A phase 2 protocol was designed and implemented to assess the toxicity and efficacy of hypofractionated image guided intensity modulated radiation therapy (IG-IMRT) combined with low-dose rate 103 Pd prostate seed implant for treatment of localized intermediate- and high-risk adenocarcinoma of the prostate. This is a report of an interim analysis on 24 patients enrolled on an institutional review board-approved phase 2 single-institution study of patients with intermediate- and high-risk adenocarcinoma of the prostate. The median pretreatment prostate-specific antigen level was 8.15 ng/mL. The median Gleason score was 4 + 3 = 7 (range, 3 + 4 = 7 - 4 + 4 = 8), and the median T stage was T2a. Of the 24 patients, 4 (17%) were high-risk patients as defined by the National Comprehensive Cancer Network criteria, version 2016. The treatment consisted of 2465 cGy in 493 cGy/fraction of IG-IMRT to the prostate and seminal vesicles. This was followed by a 103 Pd transperineal prostate implant boost (prescribed dose to 90% of the prostate volume of 100 Gy) using intraoperative planning. Five patients received neoadjuvant, concurrent, and adjuvant androgen deprivation therapy. The median follow-up was 18 months (range, 1-42 months). The median nadir prostate-specific antigen was 0.5 ng/mL and time to nadir was 16 months. There was 1 biochemical failure associated with distant metastatic disease without local failure. Toxicity (acute or late) higher than grade 3 was not observed. There was a single instance of late grade 3 genitourinary toxicity secondary to hematuria 2 years and 7 months after radiation treatment. There were no other grade 3 gastrointestinal or genitourinary toxicities. Early results on the toxicity and efficacy of the combination of hypofractionated IG-IMRT and low-dose-rate brachytherapy boost are favorable. Longer follow-up is needed to confirm safety and effectiveness.

  10. Moon Phases

    Science.gov (United States)

    Riddle, Bob

    2010-01-01

    When teaching Moon phases, the focus seems to be on the sequence of Moon phases and, in some grade levels, how Moon phases occur. Either focus can sometimes be a challenge, especially without the use of models and observations of the Moon. In this month's column, the author describes some of the lessons that he uses to teach the phases of the Moon…

  11. Google Calendar Enhances Prospective Memory in Alzheimer's Disease: A Case Report.

    Science.gov (United States)

    El Haj, Mohamad; Gallouj, Karim; Antoine, Pascal

    2017-01-01

    We investigated whether an external memory aid (i.e., Google Calendar) would alleviate prospective memory compromise in a patient with mild Alzheimer's disease. The patient was asked in the baseline phase to perform three prospective targeted events (e.g., attending her weekly bridge game at the community club) and three prospective control events (e.g., buying her weekly magazine). The same six prospective events were assessed in the intervention phase but the targeted-events were cued by Google Calendar while the control-events were not. Results showed less omission of the targeted events in the training phase than in the baseline phase, suggesting a positive effect of Google Calendar. This case report offers a unique view into how smartphone calendars may alleviate prospective memory compromise in patients with mild Alzheimer's disease.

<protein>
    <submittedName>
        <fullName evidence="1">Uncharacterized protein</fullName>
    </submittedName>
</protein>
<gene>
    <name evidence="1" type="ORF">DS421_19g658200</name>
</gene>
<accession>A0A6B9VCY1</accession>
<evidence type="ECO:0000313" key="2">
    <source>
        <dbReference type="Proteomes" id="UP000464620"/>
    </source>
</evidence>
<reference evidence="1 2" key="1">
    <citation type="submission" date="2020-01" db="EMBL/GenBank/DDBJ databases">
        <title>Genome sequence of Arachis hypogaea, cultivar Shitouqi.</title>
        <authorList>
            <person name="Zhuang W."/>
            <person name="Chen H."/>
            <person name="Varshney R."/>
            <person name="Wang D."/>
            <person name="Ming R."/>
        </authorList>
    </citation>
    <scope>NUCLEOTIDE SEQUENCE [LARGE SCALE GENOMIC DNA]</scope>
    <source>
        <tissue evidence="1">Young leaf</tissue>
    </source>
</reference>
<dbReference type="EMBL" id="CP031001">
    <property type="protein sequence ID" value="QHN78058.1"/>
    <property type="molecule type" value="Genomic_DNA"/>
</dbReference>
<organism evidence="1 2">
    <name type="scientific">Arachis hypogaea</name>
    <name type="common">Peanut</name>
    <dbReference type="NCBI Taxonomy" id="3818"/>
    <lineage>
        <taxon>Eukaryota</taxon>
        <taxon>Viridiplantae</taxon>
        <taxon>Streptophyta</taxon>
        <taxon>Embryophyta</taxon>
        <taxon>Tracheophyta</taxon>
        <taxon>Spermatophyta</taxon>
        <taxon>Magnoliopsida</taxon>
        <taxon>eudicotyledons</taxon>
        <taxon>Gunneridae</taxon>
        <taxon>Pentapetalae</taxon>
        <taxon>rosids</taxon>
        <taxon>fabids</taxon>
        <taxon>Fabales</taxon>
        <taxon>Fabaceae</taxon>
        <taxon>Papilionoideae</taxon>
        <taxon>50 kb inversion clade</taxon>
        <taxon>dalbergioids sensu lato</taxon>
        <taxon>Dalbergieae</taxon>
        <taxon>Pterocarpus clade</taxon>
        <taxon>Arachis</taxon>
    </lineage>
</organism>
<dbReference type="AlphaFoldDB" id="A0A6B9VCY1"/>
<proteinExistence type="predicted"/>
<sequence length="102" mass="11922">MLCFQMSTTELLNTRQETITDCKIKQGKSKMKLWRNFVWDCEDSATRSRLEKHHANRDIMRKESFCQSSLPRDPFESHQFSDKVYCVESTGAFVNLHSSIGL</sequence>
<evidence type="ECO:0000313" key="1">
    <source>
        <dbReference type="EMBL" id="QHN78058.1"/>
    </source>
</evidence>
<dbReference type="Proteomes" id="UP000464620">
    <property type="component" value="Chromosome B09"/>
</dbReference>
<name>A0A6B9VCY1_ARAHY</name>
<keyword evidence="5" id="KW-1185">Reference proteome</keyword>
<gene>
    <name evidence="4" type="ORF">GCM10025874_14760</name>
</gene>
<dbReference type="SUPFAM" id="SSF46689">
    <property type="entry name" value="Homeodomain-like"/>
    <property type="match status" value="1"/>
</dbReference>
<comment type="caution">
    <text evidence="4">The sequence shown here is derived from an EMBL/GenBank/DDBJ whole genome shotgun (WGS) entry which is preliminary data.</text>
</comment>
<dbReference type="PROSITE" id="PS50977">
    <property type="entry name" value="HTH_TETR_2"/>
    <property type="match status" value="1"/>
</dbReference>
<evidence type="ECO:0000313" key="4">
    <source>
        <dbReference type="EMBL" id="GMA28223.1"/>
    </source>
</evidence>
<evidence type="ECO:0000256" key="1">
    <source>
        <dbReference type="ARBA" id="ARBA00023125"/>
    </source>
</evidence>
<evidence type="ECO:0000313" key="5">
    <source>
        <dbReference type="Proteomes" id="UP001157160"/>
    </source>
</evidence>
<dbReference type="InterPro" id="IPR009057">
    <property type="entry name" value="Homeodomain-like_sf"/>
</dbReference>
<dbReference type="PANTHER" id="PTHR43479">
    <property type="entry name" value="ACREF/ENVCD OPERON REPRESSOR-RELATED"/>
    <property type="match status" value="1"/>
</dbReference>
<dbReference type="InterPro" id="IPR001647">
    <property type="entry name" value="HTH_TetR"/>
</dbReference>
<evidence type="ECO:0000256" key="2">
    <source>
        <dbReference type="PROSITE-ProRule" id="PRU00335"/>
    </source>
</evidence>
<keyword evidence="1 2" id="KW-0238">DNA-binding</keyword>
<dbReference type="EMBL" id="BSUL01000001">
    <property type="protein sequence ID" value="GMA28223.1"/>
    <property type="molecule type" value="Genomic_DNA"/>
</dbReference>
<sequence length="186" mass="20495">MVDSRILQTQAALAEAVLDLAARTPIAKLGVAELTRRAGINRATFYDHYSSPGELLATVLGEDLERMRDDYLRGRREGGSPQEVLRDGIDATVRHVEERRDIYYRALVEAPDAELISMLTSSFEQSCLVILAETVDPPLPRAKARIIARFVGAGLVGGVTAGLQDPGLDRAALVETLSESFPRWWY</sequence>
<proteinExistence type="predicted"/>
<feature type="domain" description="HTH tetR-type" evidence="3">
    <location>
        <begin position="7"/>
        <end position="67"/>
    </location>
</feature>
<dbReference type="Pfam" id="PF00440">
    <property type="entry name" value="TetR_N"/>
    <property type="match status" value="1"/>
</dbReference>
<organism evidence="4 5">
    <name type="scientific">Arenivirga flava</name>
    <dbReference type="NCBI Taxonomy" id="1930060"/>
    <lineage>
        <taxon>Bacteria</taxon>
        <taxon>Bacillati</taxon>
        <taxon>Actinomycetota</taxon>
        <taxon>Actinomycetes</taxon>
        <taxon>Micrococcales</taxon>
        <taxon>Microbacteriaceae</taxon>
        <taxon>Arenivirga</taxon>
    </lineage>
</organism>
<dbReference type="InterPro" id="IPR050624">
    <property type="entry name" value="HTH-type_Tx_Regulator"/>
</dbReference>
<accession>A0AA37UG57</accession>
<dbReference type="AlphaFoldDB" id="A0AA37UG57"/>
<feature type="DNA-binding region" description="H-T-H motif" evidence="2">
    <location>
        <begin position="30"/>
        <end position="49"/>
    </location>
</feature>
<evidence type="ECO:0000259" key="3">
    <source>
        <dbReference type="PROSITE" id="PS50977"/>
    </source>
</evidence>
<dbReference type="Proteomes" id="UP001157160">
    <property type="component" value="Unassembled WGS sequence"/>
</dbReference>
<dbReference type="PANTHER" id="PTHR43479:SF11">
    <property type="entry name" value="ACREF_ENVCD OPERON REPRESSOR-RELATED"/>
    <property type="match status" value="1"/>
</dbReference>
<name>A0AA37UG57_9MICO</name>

12. Phase Field

    Science.gov (United States)

    Koyama, Toshiyuki

    The term phase field has recently become known across many fields of materials science. The meaning of phase field is the spatial and temporal order parameter field defined in a continuum-diffused interface model. By using the phase field order parameters, many types of complex microstructure changes observed in materials science are described effectively. This methodology has been referred to as the phase field method, phase field simulation, phase field modeling, phase field approach, etc. In this chapter, the basic concept and theoretical background for the phase field approach is explained in Sects. 21.1 and 21.2. The overview of recent applications of the phase field method is demonstrated in Sects. 21.3 to 21.6.

  13. Mindfulness Training for Health Profession Students-The Effect of Mindfulness Training on Psychological Well-Being, Learning and Clinical Performance of Health Professional Students: A Systematic Review of Randomized and Non-randomized Controlled Trials.

    Science.gov (United States)

    McConville, Janet; McAleer, Rachael; Hahne, Andrew

    High levels of stress have been identified in medical students and increasingly in other health profession student population groups. As stress can affect psychological well-being and interfere with learning and clinical performance, there is a clear argument for universities to include health professional student well-being as an outcome in core curriculum. Mindfulness training is a potential construct to manage stress and enhance academic success. The aims of this systematic review were to assess the effectiveness of mindfulness training in medical and other health professional student population groups and to compare the effectiveness of the different mindfulness-based programs. A literature search was completed using The Cochrane library, Medline, Cinahl, Embase, Psychinfo, and ERIC (proquest) electronic databases from inception to June 2016. Randomized and non-randomized controlled trials were included. Of the potential 5355 articles, 19 met the inclusion criteria. Studies focused on medical (n = 10), nursing (n = 4), social work (n = 1), psychology (n = 1), and medical plus other health (n = 3) students. Interventions were based on mindfulness. The 19 studies included 1815 participants. Meta-analysis was performed evaluating the effect of mindfulness training on mindfulness, anxiety, depression, stress, mood, self-efficacy, and empathy. The effect of mindfulness on academic performance was discussed. Mindfulness-based interventions decrease stress, anxiety, and depression and improve mindfulness, mood, self-efficacy, and empathy in health profession students. Due to the range of presentation options, mindfulness training can be relatively easily adapted and integrated into health professional training programs. Copyright © 2017 Elsevier Inc. All rights reserved.